Cost of living crisis

I appreciate fully how hard it is for many families to cope with the rising cost of living. The global supply-chain crisis and Russia’s war in Ukraine amongst other issues are creating huge pressures on household bills and in particular energy prices.
The UK Government is already spending £37 billion on a package to address the cost of living crisis. This includes a rise in the National Living Wage, meaning an extra £1,000 in the pockets of the lowest earners. The UK Government has also cut the Universal Credit taper rate and increased work allowances, representing an effective tax cut for low-income working households in receipt of Universal Credit. The point at which National Insurance is paid has also been raised, putting more money in the pockets of the lowest earners by more than £330 a year. The UK Government have also cut fuel duty by 5p per litre to ease rising costs on motorists, saving drivers £100 this year.
In addition, the UK Government is also providing a third of households in the UK £1,200 this year, to assist with high energy bills. This increases to up to £1,650 for some households with older and disabled people.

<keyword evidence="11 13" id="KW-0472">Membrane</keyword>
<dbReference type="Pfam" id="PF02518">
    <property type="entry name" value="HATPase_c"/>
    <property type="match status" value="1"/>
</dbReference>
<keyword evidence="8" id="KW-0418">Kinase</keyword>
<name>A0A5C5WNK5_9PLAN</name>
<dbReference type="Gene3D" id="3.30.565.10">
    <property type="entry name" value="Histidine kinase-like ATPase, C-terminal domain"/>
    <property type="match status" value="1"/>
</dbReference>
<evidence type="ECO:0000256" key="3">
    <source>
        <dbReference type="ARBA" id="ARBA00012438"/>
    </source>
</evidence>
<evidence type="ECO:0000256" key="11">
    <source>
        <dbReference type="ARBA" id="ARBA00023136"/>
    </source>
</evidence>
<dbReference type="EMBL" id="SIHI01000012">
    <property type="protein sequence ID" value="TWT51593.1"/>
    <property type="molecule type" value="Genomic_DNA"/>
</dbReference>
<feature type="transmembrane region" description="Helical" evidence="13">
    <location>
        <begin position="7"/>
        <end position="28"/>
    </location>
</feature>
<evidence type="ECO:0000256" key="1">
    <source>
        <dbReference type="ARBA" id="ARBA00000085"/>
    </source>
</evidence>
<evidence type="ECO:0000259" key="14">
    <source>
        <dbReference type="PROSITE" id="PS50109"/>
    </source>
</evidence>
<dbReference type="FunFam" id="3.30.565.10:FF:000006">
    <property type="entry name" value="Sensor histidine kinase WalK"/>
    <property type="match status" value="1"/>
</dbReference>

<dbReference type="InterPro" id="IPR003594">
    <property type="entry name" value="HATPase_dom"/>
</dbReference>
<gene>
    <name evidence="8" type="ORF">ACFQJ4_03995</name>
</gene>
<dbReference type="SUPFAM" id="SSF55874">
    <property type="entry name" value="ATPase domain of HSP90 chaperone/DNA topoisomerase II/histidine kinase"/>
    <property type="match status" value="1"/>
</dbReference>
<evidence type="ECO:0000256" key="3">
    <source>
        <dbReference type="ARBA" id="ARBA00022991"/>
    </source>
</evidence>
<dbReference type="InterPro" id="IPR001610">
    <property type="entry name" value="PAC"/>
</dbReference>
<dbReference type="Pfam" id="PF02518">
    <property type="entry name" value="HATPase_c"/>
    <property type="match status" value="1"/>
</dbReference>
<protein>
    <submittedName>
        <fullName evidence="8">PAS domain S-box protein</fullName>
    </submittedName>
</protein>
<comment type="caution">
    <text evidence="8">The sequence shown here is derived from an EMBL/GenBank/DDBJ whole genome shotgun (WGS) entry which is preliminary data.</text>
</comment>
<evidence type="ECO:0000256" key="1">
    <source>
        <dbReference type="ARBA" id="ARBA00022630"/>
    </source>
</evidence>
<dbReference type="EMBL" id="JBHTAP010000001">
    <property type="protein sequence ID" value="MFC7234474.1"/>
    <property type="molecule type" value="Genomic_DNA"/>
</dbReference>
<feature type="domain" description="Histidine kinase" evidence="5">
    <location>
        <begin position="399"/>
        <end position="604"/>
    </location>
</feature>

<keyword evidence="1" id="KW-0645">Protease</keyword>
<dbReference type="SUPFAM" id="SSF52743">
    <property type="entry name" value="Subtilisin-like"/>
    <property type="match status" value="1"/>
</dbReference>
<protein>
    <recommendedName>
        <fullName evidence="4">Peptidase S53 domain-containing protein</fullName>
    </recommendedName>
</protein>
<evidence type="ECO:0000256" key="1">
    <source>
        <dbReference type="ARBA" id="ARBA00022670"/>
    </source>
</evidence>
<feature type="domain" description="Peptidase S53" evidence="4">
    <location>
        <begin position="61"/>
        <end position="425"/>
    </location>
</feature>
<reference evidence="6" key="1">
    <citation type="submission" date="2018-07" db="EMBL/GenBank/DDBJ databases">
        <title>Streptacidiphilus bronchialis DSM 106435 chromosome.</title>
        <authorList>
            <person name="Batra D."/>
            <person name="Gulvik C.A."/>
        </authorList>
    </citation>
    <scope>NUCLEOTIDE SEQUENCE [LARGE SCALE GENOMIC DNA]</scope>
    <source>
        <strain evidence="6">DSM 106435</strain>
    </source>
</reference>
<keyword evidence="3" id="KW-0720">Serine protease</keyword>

The Scottish Government has been given £290 million by the UK Government as part of the funding for the council tax rebate rollout across the UK and as council tax is devolved in Scotland, it was the responsibility of the Scottish Government to pass on the funding.
However, it is clear that the UK Government needs to do more to support families in the face of rising costs. Both candidates for the Conservative Leadership have said that they will announce further support if they are elected. You have my assurance that I will make representations for swift and decisive action to whoever emerges victorious from this contest.
The SNP have numerous devolved powers including control over social security and taxation powers which they can utilise to help ease the rise in the cost of living. The SNP must step up and use these powers to their full extent to ease the cost of living crisis.
However, as of June 2022, £41 million had not been allocated and it is unclear what the Scottish Government intend to do with this money. The SNP previously failed to spend £650 million of Scotland’s 2021/22 budget, money which could have been used in tackling the cost of living.
The SNP are also choosing this time of crisis to spend £20 million and precious government resources to push for another divisive independence referendum which is completely the wrong priority at the worst possible time. They should be squarely focussed on tackling the cost-of-living crisis and not pushing for a
referendum that the majority of Scots don’t want.